Thursday, May 28, 2015

Geezers are liking Bernie


Perhaps because they remember what was really good in the old days. Perhaps it is his stand for increasing Social Security and fixing Medicare. Or maybe both, but whichever it may be, it is striking a resonant note in older voters at his campaign stops.
Mr. Sanders, an independent from Vermont, is running an insurgent’s campaign for the Democratic nomination for president, but to spend time with him on the trail is almost to travel back in time: He sprinkles his remarks with “50 years ago” or “40 years ago” as he reminds his audiences of the progress in the United States on race relations or gay rights.

At one point during his remarks in Epping, Mr. Sanders drew a “yes” from Nina Capra Jordan when he commented that back in the first half of the 20th century, the University of California campuses, the City College of New York and other elite institutions charged little or no tuition. (Mr. Sanders wants to eliminate tuition at public universities nationwide and pay for it largely with revenue from taxes on Wall Street stock trades.)

Older voters seem to be responding. Some, facing financial strains now, seem especially drawn to the senator’s evoking of an earlier era’s more generous government and strong safety net.

“He’s like F.D.R.,” Marlene Gilman, 80, whispered excitedly in Concord, N.H., as Mr. Sanders pledged to create more jobs through a trillion-dollar public works program — a plan that echoes President Franklin D. Roosevelt’s New Deal.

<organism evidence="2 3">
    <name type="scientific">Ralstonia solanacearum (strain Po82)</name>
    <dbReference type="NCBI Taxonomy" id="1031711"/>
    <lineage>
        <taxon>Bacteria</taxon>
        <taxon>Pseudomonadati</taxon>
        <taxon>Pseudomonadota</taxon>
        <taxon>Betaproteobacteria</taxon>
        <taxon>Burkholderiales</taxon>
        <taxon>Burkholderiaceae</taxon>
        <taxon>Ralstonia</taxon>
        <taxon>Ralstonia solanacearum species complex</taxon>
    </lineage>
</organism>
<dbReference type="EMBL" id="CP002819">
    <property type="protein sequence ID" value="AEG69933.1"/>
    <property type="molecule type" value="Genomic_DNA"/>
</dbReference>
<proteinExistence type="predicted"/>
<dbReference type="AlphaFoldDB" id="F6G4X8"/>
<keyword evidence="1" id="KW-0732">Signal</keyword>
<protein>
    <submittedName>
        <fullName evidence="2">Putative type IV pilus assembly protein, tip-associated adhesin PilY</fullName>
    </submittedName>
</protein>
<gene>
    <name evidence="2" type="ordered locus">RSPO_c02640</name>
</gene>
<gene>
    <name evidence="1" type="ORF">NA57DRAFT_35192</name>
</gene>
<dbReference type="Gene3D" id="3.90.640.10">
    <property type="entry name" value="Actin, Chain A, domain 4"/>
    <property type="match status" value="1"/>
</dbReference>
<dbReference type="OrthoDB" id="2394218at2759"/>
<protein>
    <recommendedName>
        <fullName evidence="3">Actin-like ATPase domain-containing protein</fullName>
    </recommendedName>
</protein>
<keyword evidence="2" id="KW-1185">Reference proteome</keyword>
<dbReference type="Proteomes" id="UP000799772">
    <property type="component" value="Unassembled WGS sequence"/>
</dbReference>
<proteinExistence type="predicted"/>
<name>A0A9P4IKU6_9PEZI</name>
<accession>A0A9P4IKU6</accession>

At a campaign rally in Vermont on Tuesday and at three events in New Hampshire, including a town-hall-style gathering in Portsmouth that drew roughly 600 people, older voters made up a sizable minority of the crowds.

Their visibility at his events has been striking because Mr. Sanders’s unabashedly progressive message, calling for a “political revolution” to tax the rich and redistribute income, often appeals to idealistic young Americans who do not pay much in the way of taxes. Even some of these older voters said they were a little surprised to be responding to the fiery, man-the-barricades exhortations of Mr. Sanders. But if young people and African-Americans identified with Barack Obama during his presidential run in 2008, older Americans said that Mr. Sanders had struck a deeply personal chord with them.

“I don’t think he’s too old — he’s articulate and on the ball,” said Leslie Dundon, a 71-year-old from Manchester, N.H. “And look, the older you get, the more you realize that life has actually taught you something, and you have something to contribute.”
With 16 months to go before the election, Bernie will continue to make a deep impression on people who have memories of when America was a real paradise.

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